Single mum’s Nasa internship funded by strangers

india jacksonImage copyright India Jackson

When India Jackson was offered a truly out-of-this-world internship at space agency Nasa she was delighted.

There was just one problem: India would have to fund her and her daughter’s travel and living expenses for the opportunity to work at Nasa’s Johnson Space Center in Houston for 10 weeks.

The 32-year-old physics PHD student at Atlanta’s Georgia State University was worried she would not be able to afford it. The cost of flights, accommodation, and car rental alone would run into thousands.

“I was ecstatic to be given the opportunity, but I knew it was going to be very expensive.

“It wasn’t just the cost of living in Houston, I had to take my daughter into consideration. I also have a house here in Atlanta I would have to continue paying rent on,” India told the BBC.

That is when India’s cousin Dasha Fuller came up with the idea of a GoFundMe page.

“This is a lifelong dream of hers, and a long time coming, and I am very proud of her. Unfortunately, she is unable to attend. India is a single mother and a struggling graduate student, so money is tight,” Dasha originally posted on the page.

“You must have money in order to get ahead in this country. She worked hard for this opportunity and I don’t want to see all of her lifelong work gone to waste due to financial hardship.”

Image copyright India Jackson
Image caption India and her daughter Jewel

Posted last week, the heartfelt plea caught the attention of generous donors, and within 24 hours the GoFundMe page had reached more than its $8,000 (£6,250) target.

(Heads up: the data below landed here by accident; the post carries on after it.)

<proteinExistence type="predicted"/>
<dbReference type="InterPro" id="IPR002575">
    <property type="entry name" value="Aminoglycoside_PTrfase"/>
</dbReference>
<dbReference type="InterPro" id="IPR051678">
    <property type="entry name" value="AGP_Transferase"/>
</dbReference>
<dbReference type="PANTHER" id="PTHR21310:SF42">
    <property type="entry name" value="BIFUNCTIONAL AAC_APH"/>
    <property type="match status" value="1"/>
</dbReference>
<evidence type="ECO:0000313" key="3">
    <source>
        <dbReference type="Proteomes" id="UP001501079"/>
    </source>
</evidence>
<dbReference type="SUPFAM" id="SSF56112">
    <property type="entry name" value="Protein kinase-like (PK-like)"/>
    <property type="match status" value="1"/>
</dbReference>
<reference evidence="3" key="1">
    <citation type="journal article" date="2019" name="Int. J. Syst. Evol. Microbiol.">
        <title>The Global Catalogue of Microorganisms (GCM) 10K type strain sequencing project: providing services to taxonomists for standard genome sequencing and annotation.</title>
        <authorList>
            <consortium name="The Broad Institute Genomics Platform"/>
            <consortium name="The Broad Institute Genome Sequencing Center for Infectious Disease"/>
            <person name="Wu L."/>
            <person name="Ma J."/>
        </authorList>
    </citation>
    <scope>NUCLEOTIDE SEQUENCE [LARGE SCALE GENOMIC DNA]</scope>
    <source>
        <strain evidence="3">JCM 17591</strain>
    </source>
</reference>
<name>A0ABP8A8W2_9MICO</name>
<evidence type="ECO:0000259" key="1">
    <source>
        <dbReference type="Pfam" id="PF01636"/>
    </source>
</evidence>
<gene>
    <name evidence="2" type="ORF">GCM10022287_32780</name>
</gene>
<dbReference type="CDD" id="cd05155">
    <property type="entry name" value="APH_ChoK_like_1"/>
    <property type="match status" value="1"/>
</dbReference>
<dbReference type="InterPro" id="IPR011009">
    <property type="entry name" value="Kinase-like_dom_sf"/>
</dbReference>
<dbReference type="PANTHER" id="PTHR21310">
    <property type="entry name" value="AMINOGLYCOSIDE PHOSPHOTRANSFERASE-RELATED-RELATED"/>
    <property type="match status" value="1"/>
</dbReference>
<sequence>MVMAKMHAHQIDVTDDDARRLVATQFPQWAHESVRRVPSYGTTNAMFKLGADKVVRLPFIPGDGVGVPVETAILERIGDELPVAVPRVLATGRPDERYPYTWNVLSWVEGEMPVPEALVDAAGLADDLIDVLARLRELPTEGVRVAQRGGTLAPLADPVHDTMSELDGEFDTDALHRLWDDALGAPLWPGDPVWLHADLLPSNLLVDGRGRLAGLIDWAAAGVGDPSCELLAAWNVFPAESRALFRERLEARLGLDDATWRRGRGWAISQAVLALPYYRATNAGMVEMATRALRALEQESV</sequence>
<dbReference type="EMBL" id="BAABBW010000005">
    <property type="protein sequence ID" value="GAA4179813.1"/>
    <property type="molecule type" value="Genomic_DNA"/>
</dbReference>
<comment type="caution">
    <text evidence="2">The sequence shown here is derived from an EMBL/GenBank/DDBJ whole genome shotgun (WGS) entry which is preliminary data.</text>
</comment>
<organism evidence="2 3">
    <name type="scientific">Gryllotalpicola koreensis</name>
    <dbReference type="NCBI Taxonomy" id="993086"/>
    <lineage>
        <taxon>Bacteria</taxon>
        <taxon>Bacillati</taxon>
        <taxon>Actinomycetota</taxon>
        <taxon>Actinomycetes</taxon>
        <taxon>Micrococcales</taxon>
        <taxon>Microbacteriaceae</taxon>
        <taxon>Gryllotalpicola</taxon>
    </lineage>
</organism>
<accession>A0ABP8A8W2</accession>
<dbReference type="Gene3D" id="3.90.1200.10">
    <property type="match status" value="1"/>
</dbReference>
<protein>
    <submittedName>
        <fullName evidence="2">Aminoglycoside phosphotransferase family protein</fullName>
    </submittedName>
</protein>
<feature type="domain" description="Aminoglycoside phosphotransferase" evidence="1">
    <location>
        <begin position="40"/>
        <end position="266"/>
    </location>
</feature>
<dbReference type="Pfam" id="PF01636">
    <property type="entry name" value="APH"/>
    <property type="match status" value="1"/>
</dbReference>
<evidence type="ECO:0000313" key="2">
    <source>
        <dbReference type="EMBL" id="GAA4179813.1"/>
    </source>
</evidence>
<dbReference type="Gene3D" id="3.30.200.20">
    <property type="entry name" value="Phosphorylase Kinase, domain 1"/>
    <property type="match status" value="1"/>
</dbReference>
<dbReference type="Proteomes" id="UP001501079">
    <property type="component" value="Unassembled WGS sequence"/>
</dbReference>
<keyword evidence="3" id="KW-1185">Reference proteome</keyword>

“It was overwhelming, no words can describe it,” India said.

“Someone donated $1,000, and another just $1, but it doesn’t matter how much.

“People believed in me, they had my best interests at heart.”

India’s passion for astronomy began in the ninth grade after she entered a science programme and visited the Fernbank Science Center in Atlanta.

But it was mathematics in which she was gifted. After completing her bachelor’s degree in the subject she began teaching it at schools and colleges.

When the time came for India to do her PHD, the Doctor Who fan said she chose physics and astronomy, subjects she was passionate about learning further.

Now she hopes her internship will lead to a fellowship at Nasa so she can continue the legacy of African-American women working at the agency, which goes back to the 1940s.

After the US joined World War Two in 1942, job opportunities for married women were limited, especially for those with children, and even more so for African-American women.

Image copyright NASA
Image caption Mary Jackson became Nasa’s first black female engineer in 1958

As men went to fight there was a shortage of skills in vital industries.

President Franklin D Roosevelt signed an executive order allowing black people to be employed in the defence sector for the first time, and Nasa’s predecessor, the National Advisory Committee for Aeronautics (Naca), started looking for black women to work on mathematical calculations.

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The Oscar-nominated film Hidden Figures tells the stories of Katherine Johnson, Mary Jackson and Dorothy Vaughan, three African-American women who made significant contributions to space flight in the 1960s.

On its website, Nasa said that it “embraces their legacy and strives to include everyone who wants to participate in its ongoing exploration”.

Image copyright NASA
Image caption Katherine Johnson calculated the trajectory for Alan Shepard, the first American in space

India and her daughter Jewel will fly to Houston on 30 May. While Jewel attends a summer programme in the city, India will study solar flares and radiation to protect astronauts on Nasa’s International Space Station.

Her cousin has closed the GoFundMe page, but some people still wish to contribute.

“I came here to donate, but it looks like she’s all covered. What an awesome example you are setting for your daughter. You go girl!” read one comment on the page.

Another post read: “Would love to donate to such a worthy woman. Would you consider opening it up again for incidental costs that she might incur?”

Despite the generosity of strangers, India said she wont accept any more donations.

“I’m very grateful but I don’t need any more,” said India. “You don’t do science to make money, You do science to make history.”

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